Amanda Aitken, Founder of the Girl's Guide to Web Design

Amanda Aitken founded The Girl’s Guide to Web Design last year after working for 17 years as a web designer. She describes her business as an online web design course for creative, driven women. Aitken shared her experiences about starting her business on Your Story Exchange. If you’ve started a business, share you story here.

Reason for starting

I started The Girl’s Guide to Web Design because I wanted to empower women to wake up to new possibilities by learning web design. My goal is to smash a few key beliefs: that web design can’t be learned, that you need to pay thousands to a professional to get a site or blog designed, and that coding is boring – and only for geeky men.

Biggest success

I just found out that one of our graduates has officially ditched her corporate job to create websites full time. And we have tons of other students who are now making a nice supplemental income designing sites in addition to their main gigs.

It’s been so gratifying to see women start with zero coding knowledge graduate from the course just a few weeks later telling me “I’m so excited about what the future holds for me now.” Students often tell me that they’ve started passing up invitations to go out on Friday nights because they’d rather stay in and work on their sites – which I absolutely LOVE to hear!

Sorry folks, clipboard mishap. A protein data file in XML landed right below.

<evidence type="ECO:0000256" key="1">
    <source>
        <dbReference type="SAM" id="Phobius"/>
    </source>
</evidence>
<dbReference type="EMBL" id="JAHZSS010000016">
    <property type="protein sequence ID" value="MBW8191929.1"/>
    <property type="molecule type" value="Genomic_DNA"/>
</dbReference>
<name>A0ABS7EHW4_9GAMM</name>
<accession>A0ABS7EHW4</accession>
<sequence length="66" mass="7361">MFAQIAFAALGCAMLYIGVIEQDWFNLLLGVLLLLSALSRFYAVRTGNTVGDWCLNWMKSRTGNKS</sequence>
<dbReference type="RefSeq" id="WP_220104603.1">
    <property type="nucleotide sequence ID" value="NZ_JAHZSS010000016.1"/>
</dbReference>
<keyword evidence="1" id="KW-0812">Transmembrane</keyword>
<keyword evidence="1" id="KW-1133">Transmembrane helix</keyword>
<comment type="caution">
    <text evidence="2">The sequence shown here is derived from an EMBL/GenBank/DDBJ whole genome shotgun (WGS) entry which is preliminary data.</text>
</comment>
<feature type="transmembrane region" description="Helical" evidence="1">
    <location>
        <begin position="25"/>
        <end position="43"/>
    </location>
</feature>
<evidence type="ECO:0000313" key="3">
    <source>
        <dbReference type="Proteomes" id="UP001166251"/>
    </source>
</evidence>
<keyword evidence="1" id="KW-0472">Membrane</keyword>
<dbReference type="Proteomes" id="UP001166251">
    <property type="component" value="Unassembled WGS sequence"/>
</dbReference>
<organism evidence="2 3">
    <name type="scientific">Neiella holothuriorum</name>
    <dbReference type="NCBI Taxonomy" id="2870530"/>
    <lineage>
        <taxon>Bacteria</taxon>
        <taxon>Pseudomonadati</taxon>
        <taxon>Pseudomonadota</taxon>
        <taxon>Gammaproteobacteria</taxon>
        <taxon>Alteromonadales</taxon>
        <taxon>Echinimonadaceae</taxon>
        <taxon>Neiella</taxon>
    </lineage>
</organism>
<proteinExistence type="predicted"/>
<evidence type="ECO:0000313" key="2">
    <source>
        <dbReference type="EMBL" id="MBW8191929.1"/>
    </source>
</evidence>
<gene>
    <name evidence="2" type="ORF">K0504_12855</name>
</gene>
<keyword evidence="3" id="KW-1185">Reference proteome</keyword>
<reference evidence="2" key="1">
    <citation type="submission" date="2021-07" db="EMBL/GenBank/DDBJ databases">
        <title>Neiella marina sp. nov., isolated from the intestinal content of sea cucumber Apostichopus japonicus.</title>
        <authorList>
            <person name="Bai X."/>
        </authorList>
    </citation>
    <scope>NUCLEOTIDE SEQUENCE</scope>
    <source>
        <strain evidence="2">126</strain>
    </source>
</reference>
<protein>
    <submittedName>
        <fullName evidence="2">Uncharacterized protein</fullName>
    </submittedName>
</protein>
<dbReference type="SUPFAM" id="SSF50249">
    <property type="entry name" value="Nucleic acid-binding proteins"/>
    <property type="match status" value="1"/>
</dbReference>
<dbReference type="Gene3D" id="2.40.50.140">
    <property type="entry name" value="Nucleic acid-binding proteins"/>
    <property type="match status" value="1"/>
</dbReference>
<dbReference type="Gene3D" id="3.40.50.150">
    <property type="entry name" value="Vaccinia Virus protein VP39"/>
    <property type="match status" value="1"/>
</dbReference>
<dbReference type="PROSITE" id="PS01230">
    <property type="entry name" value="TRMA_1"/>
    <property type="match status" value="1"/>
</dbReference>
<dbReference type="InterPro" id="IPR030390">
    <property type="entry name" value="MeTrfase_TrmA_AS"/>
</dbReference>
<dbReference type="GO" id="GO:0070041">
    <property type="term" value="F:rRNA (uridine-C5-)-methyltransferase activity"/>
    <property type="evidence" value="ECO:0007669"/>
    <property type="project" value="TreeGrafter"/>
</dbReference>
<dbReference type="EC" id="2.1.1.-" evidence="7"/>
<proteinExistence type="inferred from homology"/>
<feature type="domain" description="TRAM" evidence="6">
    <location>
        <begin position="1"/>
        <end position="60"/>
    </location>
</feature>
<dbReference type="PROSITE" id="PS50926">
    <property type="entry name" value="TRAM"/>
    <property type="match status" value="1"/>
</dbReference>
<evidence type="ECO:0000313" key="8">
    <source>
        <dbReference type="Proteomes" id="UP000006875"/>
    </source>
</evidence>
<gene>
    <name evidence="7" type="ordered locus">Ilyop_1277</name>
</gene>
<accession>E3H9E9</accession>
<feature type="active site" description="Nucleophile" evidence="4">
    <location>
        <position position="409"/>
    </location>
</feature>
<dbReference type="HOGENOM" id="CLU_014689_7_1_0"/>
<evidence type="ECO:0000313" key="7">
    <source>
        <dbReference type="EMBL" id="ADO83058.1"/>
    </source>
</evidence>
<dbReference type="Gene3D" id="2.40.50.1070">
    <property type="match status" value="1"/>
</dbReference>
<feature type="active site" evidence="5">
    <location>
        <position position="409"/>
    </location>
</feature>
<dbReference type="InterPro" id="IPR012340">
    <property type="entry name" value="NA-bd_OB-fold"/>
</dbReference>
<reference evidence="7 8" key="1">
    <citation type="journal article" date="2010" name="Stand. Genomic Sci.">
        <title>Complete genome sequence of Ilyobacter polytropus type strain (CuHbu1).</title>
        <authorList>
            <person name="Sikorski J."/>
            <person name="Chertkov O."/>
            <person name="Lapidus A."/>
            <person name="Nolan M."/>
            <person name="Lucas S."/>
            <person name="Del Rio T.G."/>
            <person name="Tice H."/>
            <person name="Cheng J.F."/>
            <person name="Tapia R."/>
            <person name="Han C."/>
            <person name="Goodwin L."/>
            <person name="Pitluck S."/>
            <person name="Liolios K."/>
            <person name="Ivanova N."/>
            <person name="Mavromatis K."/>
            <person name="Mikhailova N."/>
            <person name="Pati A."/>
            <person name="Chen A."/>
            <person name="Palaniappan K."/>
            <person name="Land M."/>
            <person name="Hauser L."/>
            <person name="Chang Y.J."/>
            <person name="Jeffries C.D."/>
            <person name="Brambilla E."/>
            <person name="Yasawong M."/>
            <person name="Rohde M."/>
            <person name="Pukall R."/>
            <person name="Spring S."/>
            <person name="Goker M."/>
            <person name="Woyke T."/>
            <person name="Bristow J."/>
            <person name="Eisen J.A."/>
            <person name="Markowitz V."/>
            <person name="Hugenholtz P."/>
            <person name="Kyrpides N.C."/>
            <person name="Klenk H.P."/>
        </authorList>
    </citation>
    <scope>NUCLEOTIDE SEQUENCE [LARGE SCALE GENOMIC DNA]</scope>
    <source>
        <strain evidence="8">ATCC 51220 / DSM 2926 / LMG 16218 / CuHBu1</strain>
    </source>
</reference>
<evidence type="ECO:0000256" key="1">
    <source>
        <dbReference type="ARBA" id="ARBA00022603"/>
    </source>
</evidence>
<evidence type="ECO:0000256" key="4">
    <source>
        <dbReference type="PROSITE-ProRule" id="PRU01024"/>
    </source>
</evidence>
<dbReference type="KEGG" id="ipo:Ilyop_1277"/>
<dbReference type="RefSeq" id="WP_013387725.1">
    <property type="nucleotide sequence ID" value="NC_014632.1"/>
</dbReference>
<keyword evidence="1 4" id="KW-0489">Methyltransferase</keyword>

Another big success was being featured as one of Forbes’ Top 20 Inspiring Young Female Founders to Follow on Twitter. That was a huge honour.

Biggest challenge

My biggest challenge in creating and running the course has probably been not letting it completely take over my life! I get so invested in our students that it’s sometimes hard to remember that I need to take the odd day when I completely unplug. It’s very exciting for me to witness these women mastering skills that will empower them to make their dreams a reality online, so it’s very tempting to want to be there with them every step of the way. I guess it’s a bit of “mother hen” syndrome.

The one thing you would do differently

What I would do differently (and plan to do differently very soon) is to be more aggressive when pricing the course. I knew when I created it that it was something valuable, but I wasn’t sure if others would see that, too. So I priced it much lower than I probably should have. I think this is a common phenomenon among female entrepreneurs: we tend to play down the genius of what we’re putting out into the world.

Now that a few hundred students have completed the course and shared their incredible feedback about their experiences, I’m ready to dial things up a notch.